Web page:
Wednesday July 8, 2009
Journalists not given list of councillors
By ELAN PERUMAL
ONCE again, the Selangor Government gave journalists covering the announcement of new local councillors the run around.
For the second consecutive year, the state caused confusion in the manner it handled the appointment list.
Last year, my colleagues and I were forced to go through the ordeal of obtaining the list from the individual councils. This was after I failed in my bid to convince state local government committee chairman Ronnie Liu to give me a copy.
He told me that the list had been despatched to all the council offices and that I should get it from the various councils. As such, reporters had to go to the various councils to get the lists. We had to literally beg the officers, including the council presidents, to make the list available to us. Some of us got it on the very day while others were not so successful.
I put this down to lack of experience on the part of the Pakatan Rakyat government which had only been in power for three months then.
However, after being in office for a year and three months now, I thought they would have learnt their lesson from last year’s experience. But no, this was not the case and I can only conclude that they have gone from bad to worse.
On Monday, I was once again asked to get the list of 288 names from the state government. I stationed myself at the Bangunan Sultan Salahuddin Abdul Aziz Shah in Shah Alam which is the Selangor State Secretariat.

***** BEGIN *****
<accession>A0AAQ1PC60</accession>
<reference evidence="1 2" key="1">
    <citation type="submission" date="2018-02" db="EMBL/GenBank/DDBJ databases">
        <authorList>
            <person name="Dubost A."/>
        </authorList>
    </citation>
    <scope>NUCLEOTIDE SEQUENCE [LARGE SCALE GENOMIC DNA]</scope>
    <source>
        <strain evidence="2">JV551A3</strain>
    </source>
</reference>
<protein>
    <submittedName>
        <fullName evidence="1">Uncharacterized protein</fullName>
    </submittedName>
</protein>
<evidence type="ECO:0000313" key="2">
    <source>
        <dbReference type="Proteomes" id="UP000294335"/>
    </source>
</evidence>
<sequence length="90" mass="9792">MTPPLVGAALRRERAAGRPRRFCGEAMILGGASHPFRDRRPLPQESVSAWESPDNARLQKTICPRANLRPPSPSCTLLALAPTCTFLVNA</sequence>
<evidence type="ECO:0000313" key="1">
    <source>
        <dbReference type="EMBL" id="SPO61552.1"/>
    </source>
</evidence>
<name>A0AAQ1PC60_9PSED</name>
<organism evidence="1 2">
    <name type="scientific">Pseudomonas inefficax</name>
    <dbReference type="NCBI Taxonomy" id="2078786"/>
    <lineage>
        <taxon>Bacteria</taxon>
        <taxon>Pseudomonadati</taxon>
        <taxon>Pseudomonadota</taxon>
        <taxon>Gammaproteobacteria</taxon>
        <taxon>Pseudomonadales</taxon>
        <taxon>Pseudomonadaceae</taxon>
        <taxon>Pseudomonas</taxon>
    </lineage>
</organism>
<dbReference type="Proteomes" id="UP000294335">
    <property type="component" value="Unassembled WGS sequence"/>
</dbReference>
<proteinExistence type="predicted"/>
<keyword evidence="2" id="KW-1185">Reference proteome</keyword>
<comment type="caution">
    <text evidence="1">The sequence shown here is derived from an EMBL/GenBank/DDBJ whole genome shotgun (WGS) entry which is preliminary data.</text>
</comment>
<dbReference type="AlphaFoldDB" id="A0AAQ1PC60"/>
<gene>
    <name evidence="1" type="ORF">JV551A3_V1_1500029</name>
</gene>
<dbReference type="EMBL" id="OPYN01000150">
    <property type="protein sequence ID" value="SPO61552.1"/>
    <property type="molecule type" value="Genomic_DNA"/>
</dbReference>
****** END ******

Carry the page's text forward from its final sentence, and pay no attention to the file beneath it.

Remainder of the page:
I was going from the 15th floor where Liu’s office is located to Mentri Besar Tan Sri Khalid Ibrahim’s media office on the 20th floor before I was told that the list would be out at 2pm.
Liu began the conference by saying that he was making the announcement on behalf of Khalid who was outstation and read out the background of the candidates on the list.
At about 3.30pm, Liu stepped out of the conference room and returned from his office with a stack of papers and to our dismay told us that he could not give us the list because it contained personal particulars of the councillors.
“The list has confidential information so just take down the names as I read it out,” he said.
The journalists present protested and told Liu that it was impossible to get all the names right this way.
We even suggested that we would wait while the personal details were deleted but Liu shot this down.
Seeing our frustration, he then suggested that we obtain the list from the individual councils.
This sounded ridiculous but we had no choice.
I have never experienced a situation like this where I had to write down hundreds of names, especially at a press conference.
Also, to make matters worse, the list was incomplete with an average of four names short for each council. There should be 24 councillors each.
Liu said their names had been left out due to inaccurate details.
However, I was made to understand that the actual reason for the incomplete list was due to the indecisiveness of the state government.
The question is why the state requires such a long time to finalise the names of the councillors, knowing very well that they play a vital role in the decision-making process at the local level.
Why must the state deprive the ratepayers of the councillors services and whose tenure had been terminated on June 30.
After Pakatan Rakyat’s statements on transperancy and good governance, this does not reflect well on them.
Under the Barisan Nasional, a prior announcement would have been made to the media on when the list of councillors would be released.
At no time was an incomplete list released or journalists tasked with writing down names like schoolchildren.
Hopefully, the state government will not repeat the blunder when it comes to the appointment of the new councillors next year.
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